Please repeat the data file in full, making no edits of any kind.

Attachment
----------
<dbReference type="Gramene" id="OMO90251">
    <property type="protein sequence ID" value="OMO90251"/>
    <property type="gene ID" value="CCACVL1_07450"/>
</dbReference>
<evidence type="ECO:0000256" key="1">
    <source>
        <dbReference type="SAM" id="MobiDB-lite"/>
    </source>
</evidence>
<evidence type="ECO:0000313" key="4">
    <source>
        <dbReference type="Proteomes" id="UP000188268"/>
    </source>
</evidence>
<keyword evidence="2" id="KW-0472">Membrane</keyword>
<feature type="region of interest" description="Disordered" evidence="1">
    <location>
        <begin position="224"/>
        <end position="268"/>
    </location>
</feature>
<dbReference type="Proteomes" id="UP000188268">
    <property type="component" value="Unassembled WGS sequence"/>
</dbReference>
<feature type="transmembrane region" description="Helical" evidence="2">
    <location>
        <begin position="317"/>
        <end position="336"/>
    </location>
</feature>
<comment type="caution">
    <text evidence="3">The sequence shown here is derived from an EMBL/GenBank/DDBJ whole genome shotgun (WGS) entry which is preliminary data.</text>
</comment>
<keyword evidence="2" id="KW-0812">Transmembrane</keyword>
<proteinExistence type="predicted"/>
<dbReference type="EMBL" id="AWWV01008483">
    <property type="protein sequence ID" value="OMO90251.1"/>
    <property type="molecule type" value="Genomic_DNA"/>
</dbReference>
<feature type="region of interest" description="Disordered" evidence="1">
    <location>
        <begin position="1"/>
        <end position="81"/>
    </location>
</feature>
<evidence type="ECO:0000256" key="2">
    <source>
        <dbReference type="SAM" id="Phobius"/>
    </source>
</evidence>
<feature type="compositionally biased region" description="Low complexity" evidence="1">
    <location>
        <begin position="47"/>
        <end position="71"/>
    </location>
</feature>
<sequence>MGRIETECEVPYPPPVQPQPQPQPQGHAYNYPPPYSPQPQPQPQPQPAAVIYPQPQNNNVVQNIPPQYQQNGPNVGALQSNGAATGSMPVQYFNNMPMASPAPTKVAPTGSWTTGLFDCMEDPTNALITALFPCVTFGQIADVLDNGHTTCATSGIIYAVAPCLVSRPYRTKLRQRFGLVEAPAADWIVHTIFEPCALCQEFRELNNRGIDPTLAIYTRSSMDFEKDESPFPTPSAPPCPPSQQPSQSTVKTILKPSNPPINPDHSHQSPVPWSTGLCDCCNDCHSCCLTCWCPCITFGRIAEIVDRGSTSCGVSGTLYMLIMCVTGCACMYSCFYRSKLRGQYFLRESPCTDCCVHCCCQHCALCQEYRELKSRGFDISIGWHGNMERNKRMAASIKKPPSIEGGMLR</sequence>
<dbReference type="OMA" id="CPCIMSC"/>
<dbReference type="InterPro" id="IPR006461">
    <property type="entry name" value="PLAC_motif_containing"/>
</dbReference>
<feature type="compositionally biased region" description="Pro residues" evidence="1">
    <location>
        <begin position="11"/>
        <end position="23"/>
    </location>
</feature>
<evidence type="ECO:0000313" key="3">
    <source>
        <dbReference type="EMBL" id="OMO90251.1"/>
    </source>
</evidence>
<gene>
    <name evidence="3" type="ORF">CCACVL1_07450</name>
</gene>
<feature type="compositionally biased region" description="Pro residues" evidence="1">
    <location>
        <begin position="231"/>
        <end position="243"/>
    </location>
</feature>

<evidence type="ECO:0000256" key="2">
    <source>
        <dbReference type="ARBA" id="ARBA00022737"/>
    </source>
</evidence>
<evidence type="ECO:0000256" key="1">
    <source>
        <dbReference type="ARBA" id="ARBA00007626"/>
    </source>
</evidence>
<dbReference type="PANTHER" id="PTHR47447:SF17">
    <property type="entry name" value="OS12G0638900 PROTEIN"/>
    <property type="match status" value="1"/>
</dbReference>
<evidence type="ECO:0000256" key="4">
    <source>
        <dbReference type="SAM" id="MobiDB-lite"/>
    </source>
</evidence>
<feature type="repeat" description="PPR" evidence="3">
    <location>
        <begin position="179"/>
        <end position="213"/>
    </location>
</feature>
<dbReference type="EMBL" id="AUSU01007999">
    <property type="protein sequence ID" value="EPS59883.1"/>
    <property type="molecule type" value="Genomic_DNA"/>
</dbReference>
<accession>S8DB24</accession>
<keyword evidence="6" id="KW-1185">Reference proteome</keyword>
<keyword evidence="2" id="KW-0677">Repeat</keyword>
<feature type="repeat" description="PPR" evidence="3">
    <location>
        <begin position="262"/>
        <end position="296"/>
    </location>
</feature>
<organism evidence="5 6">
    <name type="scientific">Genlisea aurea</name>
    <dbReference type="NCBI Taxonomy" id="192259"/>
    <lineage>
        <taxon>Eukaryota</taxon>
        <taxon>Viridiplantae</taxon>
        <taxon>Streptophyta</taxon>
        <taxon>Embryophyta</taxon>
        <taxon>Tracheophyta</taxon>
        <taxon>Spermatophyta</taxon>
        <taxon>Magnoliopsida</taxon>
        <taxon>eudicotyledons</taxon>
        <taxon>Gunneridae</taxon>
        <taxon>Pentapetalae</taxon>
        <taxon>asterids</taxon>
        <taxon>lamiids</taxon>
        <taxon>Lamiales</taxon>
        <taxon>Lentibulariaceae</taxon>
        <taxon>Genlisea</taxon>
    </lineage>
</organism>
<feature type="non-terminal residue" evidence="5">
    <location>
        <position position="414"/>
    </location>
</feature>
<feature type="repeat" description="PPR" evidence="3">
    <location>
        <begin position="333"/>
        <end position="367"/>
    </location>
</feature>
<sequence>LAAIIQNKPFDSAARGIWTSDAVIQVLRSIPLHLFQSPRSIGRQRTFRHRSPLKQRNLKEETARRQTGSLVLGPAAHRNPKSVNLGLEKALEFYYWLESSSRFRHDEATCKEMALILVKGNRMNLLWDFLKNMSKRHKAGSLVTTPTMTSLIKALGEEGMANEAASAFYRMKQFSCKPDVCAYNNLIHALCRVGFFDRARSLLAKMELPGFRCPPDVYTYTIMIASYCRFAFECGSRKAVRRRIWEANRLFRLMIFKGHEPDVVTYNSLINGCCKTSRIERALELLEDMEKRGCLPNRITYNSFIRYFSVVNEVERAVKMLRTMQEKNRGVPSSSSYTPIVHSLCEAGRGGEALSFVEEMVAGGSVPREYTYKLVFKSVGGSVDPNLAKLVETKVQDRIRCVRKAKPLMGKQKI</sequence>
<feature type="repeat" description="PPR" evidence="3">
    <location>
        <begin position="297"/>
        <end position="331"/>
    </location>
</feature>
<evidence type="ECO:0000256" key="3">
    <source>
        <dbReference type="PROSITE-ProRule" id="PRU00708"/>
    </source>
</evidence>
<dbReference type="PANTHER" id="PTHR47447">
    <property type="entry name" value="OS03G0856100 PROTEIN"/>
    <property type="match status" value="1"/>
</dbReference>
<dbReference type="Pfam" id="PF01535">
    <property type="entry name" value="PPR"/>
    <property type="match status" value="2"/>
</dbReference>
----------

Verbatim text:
<dbReference type="Gramene" id="OMO90251">
    <property type="protein sequence ID" value="OMO90251"/>
    <property type="gene ID" value="CCACVL1_07450"/>
</dbReference>
<evidence type="ECO:0000256" key="1">
    <source>
        <dbReference type="SAM" id="MobiDB-lite"/>
    </source>
</evidence>
<evidence type="ECO:0000313" key="4">
    <source>
        <dbReference type="Proteomes" id="UP000188268"/>
    </source>
</evidence>
<keyword evidence="2" id="KW-0472">Membrane</keyword>
<feature type="region of interest" description="Disordered" evidence="1">
    <location>
        <begin position="224"/>
        <end position="268"/>
    </location>
</feature>
<dbReference type="Proteomes" id="UP000188268">
    <property type="component" value="Unassembled WGS sequence"/>
</dbReference>
<feature type="transmembrane region" description="Helical" evidence="2">
    <location>
        <begin position="317"/>
        <end position="336"/>
    </location>
</feature>
<comment type="caution">
    <text evidence="3">The sequence shown here is derived from an EMBL/GenBank/DDBJ whole genome shotgun (WGS) entry which is preliminary data.</text>
</comment>
<keyword evidence="2" id="KW-0812">Transmembrane</keyword>
<proteinExistence type="predicted"/>
<dbReference type="EMBL" id="AWWV01008483">
    <property type="protein sequence ID" value="OMO90251.1"/>
    <property type="molecule type" value="Genomic_DNA"/>
</dbReference>
<feature type="region of interest" description="Disordered" evidence="1">
    <location>
        <begin position="1"/>
        <end position="81"/>
    </location>
</feature>
<evidence type="ECO:0000256" key="2">
    <source>
        <dbReference type="SAM" id="Phobius"/>
    </source>
</evidence>
<feature type="compositionally biased region" description="Low complexity" evidence="1">
    <location>
        <begin position="47"/>
        <end position="71"/>
    </location>
</feature>
<sequence>MGRIETECEVPYPPPVQPQPQPQPQGHAYNYPPPYSPQPQPQPQPQPAAVIYPQPQNNNVVQNIPPQYQQNGPNVGALQSNGAATGSMPVQYFNNMPMASPAPTKVAPTGSWTTGLFDCMEDPTNALITALFPCVTFGQIADVLDNGHTTCATSGIIYAVAPCLVSRPYRTKLRQRFGLVEAPAADWIVHTIFEPCALCQEFRELNNRGIDPTLAIYTRSSMDFEKDESPFPTPSAPPCPPSQQPSQSTVKTILKPSNPPINPDHSHQSPVPWSTGLCDCCNDCHSCCLTCWCPCITFGRIAEIVDRGSTSCGVSGTLYMLIMCVTGCACMYSCFYRSKLRGQYFLRESPCTDCCVHCCCQHCALCQEYRELKSRGFDISIGWHGNMERNKRMAASIKKPPSIEGGMLR</sequence>
<dbReference type="OMA" id="CPCIMSC"/>
<dbReference type="InterPro" id="IPR006461">
    <property type="entry name" value="PLAC_motif_containing"/>
</dbReference>
<feature type="compositionally biased region" description="Pro residues" evidence="1">
    <location>
        <begin position="11"/>
        <end position="23"/>
    </location>
</feature>
<evidence type="ECO:0000313" key="3">
    <source>
        <dbReference type="EMBL" id="OMO90251.1"/>
    </source>
</evidence>
<gene>
    <name evidence="3" type="ORF">CCACVL1_07450</name>
</gene>
<feature type="compositionally biased region" description="Pro residues" evidence="1">
    <location>
        <begin position="231"/>
        <end position="243"/>
    </location>
</feature>

<evidence type="ECO:0000256" key="2">
    <source>
        <dbReference type="ARBA" id="ARBA00022737"/>
    </source>
</evidence>
<evidence type="ECO:0000256" key="1">
    <source>
        <dbReference type="ARBA" id="ARBA00007626"/>
    </source>
</evidence>
<dbReference type="PANTHER" id="PTHR47447:SF17">
    <property type="entry name" value="OS12G0638900 PROTEIN"/>
    <property type="match status" value="1"/>
</dbReference>
<evidence type="ECO:0000256" key="4">
    <source>
        <dbReference type="SAM" id="MobiDB-lite"/>
    </source>
</evidence>
<feature type="repeat" description="PPR" evidence="3">
    <location>
        <begin position="179"/>
        <end position="213"/>
    </location>
</feature>
<dbReference type="EMBL" id="AUSU01007999">
    <property type="protein sequence ID" value="EPS59883.1"/>
    <property type="molecule type" value="Genomic_DNA"/>
</dbReference>
<accession>S8DB24</accession>
<keyword evidence="6" id="KW-1185">Reference proteome</keyword>
<keyword evidence="2" id="KW-0677">Repeat</keyword>
<feature type="repeat" description="PPR" evidence="3">
    <location>
        <begin position="262"/>
        <end position="296"/>
    </location>
</feature>
<organism evidence="5 6">
    <name type="scientific">Genlisea aurea</name>
    <dbReference type="NCBI Taxonomy" id="192259"/>
    <lineage>
        <taxon>Eukaryota</taxon>
        <taxon>Viridiplantae</taxon>
        <taxon>Streptophyta</taxon>
        <taxon>Embryophyta</taxon>
        <taxon>Tracheophyta</taxon>
        <taxon>Spermatophyta</taxon>
        <taxon>Magnoliopsida</taxon>
        <taxon>eudicotyledons</taxon>
        <taxon>Gunneridae</taxon>
        <taxon>Pentapetalae</taxon>
        <taxon>asterids</taxon>
        <taxon>lamiids</taxon>
        <taxon>Lamiales</taxon>
        <taxon>Lentibulariaceae</taxon>
        <taxon>Genlisea</taxon>
    </lineage>
</organism>
<feature type="non-terminal residue" evidence="5">
    <location>
        <position position="414"/>
    </location>
</feature>
<feature type="repeat" description="PPR" evidence="3">
    <location>
        <begin position="333"/>
        <end position="367"/>
    </location>
</feature>
<sequence>LAAIIQNKPFDSAARGIWTSDAVIQVLRSIPLHLFQSPRSIGRQRTFRHRSPLKQRNLKEETARRQTGSLVLGPAAHRNPKSVNLGLEKALEFYYWLESSSRFRHDEATCKEMALILVKGNRMNLLWDFLKNMSKRHKAGSLVTTPTMTSLIKALGEEGMANEAASAFYRMKQFSCKPDVCAYNNLIHALCRVGFFDRARSLLAKMELPGFRCPPDVYTYTIMIASYCRFAFECGSRKAVRRRIWEANRLFRLMIFKGHEPDVVTYNSLINGCCKTSRIERALELLEDMEKRGCLPNRITYNSFIRYFSVVNEVERAVKMLRTMQEKNRGVPSSSSYTPIVHSLCEAGRGGEALSFVEEMVAGGSVPREYTYKLVFKSVGGSVDPNLAKLVETKVQDRIRCVRKAKPLMGKQKI</sequence>
<feature type="repeat" description="PPR" evidence="3">
    <location>
        <begin position="297"/>
        <end position="331"/>
    </location>
</feature>
<evidence type="ECO:0000256" key="3">
    <source>
        <dbReference type="PROSITE-ProRule" id="PRU00708"/>
    </source>
</evidence>
<dbReference type="PANTHER" id="PTHR47447">
    <property type="entry name" value="OS03G0856100 PROTEIN"/>
    <property type="match status" value="1"/>
</dbReference>
<dbReference type="Pfam" id="PF01535">
    <property type="entry name" value="PPR"/>
    <property type="match status" value="2"/>
</dbReference>